By Golf Channel DigitalJuly 20, 2018, 9:05 pm

CARNOUSTIE, Scotland – Eighteen major champions made the cut at The Open and will be playing the weekend at Carnoustie, including 60-year-old ageless wonder Bernhard Langer, and both major champs so far this year, Patrick Reed and Brooks Koepka.

Twenty-four-year-old Gavin Green will be first off solo Saturday at 4:15 a.m. ET. Reed and Rhys Enoch will follow along 10 minutes later.


Full-field scores from the 147th Open Championship

Full coverage of the 147th Open Championship


Phil Mickelson and Tiger Woods, both at even par for the tournament, six shots behind leaders Zach Johnson and Kevin Kisner, are in consecutive groups. Mickelson is playing with Austin Cook at 8:05 a.m. and Woods is with South Africa’s Shaun Norris at 8:15 a.m.

Jordan Spieth and Rickie Fowler, both three shots off the lead, are also in consecutive groups. Fowler is at 10 a.m. with Thorbjorn Olesen and Spieth is 10 minutes later with Kevin Chappell. Rory McIlroy, looking to win his first major since the 2014 PGA Championship, is at 10:40 a.m. with Xander Schauffele. McIlroy is two shots behind.

Johnson and Kisner are last off at 11 a.m.

4:15AM ET: Gavin Green

4:25AM ET: Rhys Enoch, Patrick Reed

4:35AM ET: Kiradech Aphibarnrat, Justin Rose

4:45AM ET: Yusaku Miyazato, Tyrrell Hatton

4:55AM ET: Ross Fisher, Keegan Bradley

5:05AM ET: Ryan Fox, Jason Dufner

5:15AM ET: Bryson DeChambeau, Henrik Stenson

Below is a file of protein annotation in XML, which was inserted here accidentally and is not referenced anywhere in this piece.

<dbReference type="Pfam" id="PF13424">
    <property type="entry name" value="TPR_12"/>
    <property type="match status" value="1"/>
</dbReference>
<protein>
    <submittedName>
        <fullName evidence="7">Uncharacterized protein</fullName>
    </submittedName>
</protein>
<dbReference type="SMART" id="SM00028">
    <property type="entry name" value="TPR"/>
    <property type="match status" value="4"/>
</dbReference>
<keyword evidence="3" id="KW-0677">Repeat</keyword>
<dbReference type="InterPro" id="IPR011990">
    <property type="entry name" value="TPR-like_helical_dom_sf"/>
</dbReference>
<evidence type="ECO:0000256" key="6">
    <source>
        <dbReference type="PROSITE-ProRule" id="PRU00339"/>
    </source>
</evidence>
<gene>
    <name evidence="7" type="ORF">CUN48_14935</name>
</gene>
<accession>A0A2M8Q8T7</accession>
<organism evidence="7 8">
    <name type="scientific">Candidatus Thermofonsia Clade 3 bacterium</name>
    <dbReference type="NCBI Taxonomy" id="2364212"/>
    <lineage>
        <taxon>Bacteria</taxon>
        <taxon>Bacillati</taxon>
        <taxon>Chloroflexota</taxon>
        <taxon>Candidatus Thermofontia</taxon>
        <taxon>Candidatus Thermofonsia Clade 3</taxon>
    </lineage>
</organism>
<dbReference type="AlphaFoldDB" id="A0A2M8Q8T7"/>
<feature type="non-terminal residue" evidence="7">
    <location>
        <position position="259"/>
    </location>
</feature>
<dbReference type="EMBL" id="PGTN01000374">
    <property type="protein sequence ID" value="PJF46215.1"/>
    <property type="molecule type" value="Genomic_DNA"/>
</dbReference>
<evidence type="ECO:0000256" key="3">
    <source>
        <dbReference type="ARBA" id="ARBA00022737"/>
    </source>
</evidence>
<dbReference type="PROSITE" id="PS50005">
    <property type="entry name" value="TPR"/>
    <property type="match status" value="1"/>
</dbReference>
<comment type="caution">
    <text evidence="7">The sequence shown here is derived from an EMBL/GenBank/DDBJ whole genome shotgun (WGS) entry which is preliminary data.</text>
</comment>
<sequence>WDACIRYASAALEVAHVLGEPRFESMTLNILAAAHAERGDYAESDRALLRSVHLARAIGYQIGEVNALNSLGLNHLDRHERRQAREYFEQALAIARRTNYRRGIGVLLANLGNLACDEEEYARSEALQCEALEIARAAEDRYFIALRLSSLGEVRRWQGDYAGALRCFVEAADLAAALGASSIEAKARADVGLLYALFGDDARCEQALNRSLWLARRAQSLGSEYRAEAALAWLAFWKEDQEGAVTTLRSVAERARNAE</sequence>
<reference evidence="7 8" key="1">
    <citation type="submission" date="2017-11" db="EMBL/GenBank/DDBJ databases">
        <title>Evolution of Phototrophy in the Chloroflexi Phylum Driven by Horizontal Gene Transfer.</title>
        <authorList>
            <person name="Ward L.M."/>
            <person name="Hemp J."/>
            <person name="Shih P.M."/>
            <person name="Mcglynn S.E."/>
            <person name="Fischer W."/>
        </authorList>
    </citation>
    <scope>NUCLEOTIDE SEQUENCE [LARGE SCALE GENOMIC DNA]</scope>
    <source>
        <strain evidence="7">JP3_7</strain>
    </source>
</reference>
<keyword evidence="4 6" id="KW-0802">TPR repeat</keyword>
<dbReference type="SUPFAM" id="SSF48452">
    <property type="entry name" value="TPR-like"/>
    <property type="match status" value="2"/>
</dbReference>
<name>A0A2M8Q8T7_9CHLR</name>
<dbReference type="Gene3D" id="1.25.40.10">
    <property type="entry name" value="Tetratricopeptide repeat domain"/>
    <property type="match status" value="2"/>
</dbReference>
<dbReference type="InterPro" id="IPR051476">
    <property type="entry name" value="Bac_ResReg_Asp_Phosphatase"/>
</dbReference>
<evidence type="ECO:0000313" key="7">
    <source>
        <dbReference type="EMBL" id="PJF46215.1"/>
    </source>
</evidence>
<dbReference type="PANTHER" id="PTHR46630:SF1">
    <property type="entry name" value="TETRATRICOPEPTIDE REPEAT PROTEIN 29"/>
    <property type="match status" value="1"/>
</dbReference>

5:25AM ET: Tom Lewis, Sam Locke (a)

5:35AM ET: Paul Casey, Chris Wood

5:45AM ET: Bernhard Langer, Rafa Cabrera Bello

6:00AM ET: Paul Dunne, Brett Rumford

6:10AM ET: Masahiro Kawamura, Shubhankar Sharma

6:20AM ET: Cameron Smith, Brendan Steele

6:30AM ET: Marc Leishman, Lee Westwood

6:40AM ET: Byeong Hun An, Kevin Na

6:50AM ET: Julian Suri, Adam Hadwin

7:00AM ET: Gary Woodland, Si-Woo Kim

7:10AM ET: Yuta Ikeda, Satoshi Kodaira

7:20AM ET: Marcus Kinhult, Thomas Pieters

7:30AM ET: Beau Hossler, Haotong Li

7:45AM ET: Cameron Davis, Sean Crocker

7:55AM ET: Louis Oosthuizen, Stewart Cink

8:05AM ET: Phil Mickeslon, Austin Cook

8:15AM ET: Tiger Woods, Shaun Norris

8:25AM ET: Lucas Herbert, Michael Kim

8:35AM ET: Jason Day, Francesco Molinari

8:45AM ET: Sung Kang, Webb Simpson

8:55AM ET: Patrick Cantlay, Eddie Pepperell

9:05AM ET: Matthew Southgate, Brooks Koepka

9:15AM ET: Kyle Stanley, Adam Scott

9:30AM ET: Charley Hoffman, Alex Noren

9:40AM ET: Ryan Moore, Brandon Stone

9:50AM ET: Luke List, Danny Willett

10:00AM ET: Thorbjorn Olesen, Rickie Fowler

10:10AM ET: Jordan Spieth, Kevin Chappell

10:20AM ET: Zander Lombard, Tony Finau

10:30AM ET: Matt Kuchar, Erik Van Rooyen

10:40AM ET: Rory McIlroy, Xander Schauffele

10:50AM ET: Pat Perez, Tommy Fleetwood

11:00AM ET: Kevin Kisner, Zach Johnson

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Facial hair Fowler's new good-luck charm

By Rex HoggardJuly 20, 2018, 8:12 pm